January 21, 2002

Red Riders Make Quick Work of Stanford

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This past Saturday, the men’s and women’s polo teams took on cross-continental rival Stanford University at home in the friendly confines of Oxley Equestrian Center. The match was the first of the spring semester for the Red, who had experienced great success this past fall with both teams. The women made the additional trip on yesterday afternoon to New Haven, CT to take on Yale.

In the men’s match, the Red was able to jump out to an early 7-0 lead with a strong first chukker. The men added an exceptional third chukker as well, being up by as many as 15 goals at one point to take the 20-9 victory against the Cardinal. The Red was able to hold on during poorly played second and fourth chukkers to earn the victory.

“They really performed very well during the first chukker, but the second and fourth chukkers were horrible,” head coach Dave Eldredge ’81 said.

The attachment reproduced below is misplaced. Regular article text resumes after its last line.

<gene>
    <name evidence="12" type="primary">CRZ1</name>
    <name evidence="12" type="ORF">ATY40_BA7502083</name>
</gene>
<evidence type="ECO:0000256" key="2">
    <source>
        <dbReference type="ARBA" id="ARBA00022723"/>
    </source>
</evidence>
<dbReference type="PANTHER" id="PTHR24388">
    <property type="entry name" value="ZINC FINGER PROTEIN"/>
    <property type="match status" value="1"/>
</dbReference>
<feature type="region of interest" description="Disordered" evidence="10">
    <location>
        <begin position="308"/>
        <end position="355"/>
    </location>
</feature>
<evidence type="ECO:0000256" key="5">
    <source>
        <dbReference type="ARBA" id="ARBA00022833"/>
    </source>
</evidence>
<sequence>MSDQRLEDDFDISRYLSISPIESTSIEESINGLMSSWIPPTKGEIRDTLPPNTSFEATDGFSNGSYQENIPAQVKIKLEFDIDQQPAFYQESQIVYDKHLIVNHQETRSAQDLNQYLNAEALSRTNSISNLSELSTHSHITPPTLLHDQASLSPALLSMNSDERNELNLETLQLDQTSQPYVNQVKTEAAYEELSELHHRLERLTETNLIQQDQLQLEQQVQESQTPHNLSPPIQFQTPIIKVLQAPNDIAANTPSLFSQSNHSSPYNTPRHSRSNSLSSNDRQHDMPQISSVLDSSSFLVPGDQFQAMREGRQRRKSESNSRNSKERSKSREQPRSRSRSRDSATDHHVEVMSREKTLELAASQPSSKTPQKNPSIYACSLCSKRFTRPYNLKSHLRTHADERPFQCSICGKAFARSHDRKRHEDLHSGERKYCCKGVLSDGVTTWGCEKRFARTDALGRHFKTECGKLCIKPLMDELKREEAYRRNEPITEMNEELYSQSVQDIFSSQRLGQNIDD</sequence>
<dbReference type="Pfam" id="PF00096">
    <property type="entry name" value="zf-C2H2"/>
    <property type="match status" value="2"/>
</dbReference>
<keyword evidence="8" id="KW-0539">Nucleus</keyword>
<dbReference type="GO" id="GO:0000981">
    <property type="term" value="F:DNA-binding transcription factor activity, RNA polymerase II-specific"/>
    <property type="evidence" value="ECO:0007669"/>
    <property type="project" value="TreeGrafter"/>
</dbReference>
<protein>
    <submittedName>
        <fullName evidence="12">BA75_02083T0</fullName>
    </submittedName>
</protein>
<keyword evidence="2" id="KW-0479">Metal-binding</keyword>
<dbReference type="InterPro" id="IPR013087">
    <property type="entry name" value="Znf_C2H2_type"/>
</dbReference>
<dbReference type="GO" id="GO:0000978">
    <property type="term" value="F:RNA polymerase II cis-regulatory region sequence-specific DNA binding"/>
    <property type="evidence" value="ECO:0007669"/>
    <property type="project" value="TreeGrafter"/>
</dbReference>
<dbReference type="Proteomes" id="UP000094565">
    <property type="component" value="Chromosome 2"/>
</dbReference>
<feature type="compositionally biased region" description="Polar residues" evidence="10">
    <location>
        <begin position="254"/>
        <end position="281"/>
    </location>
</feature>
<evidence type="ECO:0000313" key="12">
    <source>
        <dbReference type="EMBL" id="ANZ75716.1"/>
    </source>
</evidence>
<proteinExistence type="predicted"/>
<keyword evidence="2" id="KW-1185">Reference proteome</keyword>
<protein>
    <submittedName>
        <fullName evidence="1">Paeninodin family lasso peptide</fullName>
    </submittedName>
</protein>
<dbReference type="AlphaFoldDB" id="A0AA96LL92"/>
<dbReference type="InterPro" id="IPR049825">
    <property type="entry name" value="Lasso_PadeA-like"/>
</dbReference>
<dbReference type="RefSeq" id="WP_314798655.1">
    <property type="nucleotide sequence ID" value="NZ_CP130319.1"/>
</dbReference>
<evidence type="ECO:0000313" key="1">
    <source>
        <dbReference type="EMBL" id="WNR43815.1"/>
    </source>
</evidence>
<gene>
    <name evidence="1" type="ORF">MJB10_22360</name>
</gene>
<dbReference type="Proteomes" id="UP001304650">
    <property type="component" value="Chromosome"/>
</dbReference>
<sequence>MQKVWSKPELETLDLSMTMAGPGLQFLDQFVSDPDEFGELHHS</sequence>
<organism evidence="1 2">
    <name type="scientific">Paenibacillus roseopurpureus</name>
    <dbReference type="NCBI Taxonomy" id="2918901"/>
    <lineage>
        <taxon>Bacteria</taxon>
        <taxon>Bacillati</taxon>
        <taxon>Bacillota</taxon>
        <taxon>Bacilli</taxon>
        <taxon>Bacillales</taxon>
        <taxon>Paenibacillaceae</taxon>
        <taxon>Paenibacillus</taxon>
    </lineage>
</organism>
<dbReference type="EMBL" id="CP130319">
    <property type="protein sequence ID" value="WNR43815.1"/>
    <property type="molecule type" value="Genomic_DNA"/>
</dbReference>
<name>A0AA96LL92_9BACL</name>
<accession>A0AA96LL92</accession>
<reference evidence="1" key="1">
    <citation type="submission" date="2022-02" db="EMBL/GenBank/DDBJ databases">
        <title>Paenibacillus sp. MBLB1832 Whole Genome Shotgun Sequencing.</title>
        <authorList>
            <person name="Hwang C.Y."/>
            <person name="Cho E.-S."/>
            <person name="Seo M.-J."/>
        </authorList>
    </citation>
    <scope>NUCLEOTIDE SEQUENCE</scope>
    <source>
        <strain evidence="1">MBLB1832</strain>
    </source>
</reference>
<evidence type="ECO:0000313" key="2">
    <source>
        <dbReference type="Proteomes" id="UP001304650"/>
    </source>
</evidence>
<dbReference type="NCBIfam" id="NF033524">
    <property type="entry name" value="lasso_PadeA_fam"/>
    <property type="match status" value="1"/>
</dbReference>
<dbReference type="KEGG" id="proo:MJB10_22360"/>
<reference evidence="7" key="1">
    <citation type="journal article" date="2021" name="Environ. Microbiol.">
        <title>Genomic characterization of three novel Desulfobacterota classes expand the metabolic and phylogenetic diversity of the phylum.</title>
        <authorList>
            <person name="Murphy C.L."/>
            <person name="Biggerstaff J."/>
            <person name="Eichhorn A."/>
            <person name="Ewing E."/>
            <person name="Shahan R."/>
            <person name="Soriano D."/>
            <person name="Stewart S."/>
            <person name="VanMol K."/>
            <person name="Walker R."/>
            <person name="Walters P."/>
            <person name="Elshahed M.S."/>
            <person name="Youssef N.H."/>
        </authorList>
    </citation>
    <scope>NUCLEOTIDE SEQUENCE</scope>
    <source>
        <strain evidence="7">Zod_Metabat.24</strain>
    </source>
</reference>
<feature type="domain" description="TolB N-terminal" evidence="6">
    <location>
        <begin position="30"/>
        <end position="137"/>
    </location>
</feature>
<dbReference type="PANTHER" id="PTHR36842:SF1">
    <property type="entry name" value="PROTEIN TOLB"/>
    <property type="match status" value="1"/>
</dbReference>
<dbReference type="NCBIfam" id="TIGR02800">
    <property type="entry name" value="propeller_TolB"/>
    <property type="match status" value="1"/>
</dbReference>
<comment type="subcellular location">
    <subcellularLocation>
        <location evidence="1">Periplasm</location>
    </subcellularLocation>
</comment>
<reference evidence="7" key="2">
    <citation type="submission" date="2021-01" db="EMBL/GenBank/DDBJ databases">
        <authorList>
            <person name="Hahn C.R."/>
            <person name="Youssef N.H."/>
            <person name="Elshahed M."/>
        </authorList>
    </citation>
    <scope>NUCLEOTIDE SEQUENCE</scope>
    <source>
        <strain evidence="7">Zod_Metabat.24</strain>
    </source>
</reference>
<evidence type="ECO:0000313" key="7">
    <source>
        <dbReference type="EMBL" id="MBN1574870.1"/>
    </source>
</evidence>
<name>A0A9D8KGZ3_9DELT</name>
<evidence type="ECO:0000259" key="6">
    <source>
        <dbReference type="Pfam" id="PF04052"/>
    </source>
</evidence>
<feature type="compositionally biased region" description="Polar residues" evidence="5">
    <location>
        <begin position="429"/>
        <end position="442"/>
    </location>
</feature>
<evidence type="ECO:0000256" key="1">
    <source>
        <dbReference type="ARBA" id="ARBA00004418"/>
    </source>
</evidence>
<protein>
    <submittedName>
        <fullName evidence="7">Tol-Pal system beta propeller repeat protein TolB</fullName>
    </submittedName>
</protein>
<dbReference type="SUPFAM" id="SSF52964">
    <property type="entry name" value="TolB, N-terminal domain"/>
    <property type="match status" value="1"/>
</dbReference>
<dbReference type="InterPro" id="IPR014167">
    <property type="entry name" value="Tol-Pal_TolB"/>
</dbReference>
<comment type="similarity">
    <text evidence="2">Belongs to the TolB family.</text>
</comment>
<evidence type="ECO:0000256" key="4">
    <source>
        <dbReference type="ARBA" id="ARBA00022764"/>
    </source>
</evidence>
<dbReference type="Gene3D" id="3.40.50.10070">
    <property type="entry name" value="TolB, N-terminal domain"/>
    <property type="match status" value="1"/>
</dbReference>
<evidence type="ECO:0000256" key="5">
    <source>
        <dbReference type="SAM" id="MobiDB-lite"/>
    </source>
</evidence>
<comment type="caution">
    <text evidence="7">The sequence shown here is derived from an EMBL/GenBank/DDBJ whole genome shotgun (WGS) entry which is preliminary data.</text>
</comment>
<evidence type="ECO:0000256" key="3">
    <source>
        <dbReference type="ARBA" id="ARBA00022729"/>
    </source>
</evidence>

“They got tired during the fourth [chukker], but overall I was very pleased,” Eldredge continued. “Both teams were rusty.”

In the women’s match, the Red put aside any concern that it may be tired from a long break, easily cruising to a 34-2 win.

The lady riders continued their season in the spring just as they had left it in the fall simply outplaying the Cardinal. The three Red starters only played the first two chukkers as three fresh players came in to finish out the second half to get each of the top-six players significant playing time.

Speaking of Stanford, Eldredge said, “They used to be a real powerhouse. They’re fairly young and they have some good possibilities. They seem to be the strong team in the West.”

Yesterday at Yale, the lady riders continued their winning ways, cruising to another easy victory, 24-2

The women look to be one of the top teams in the nation again. Their primary competition rests is Virginia, Colorado St., and possibly Texas A&M. The men are in a rebuilding year, and look to improve with each passing game; something which they seem to be accomplishing quite well.


Archived article by Matt Nassr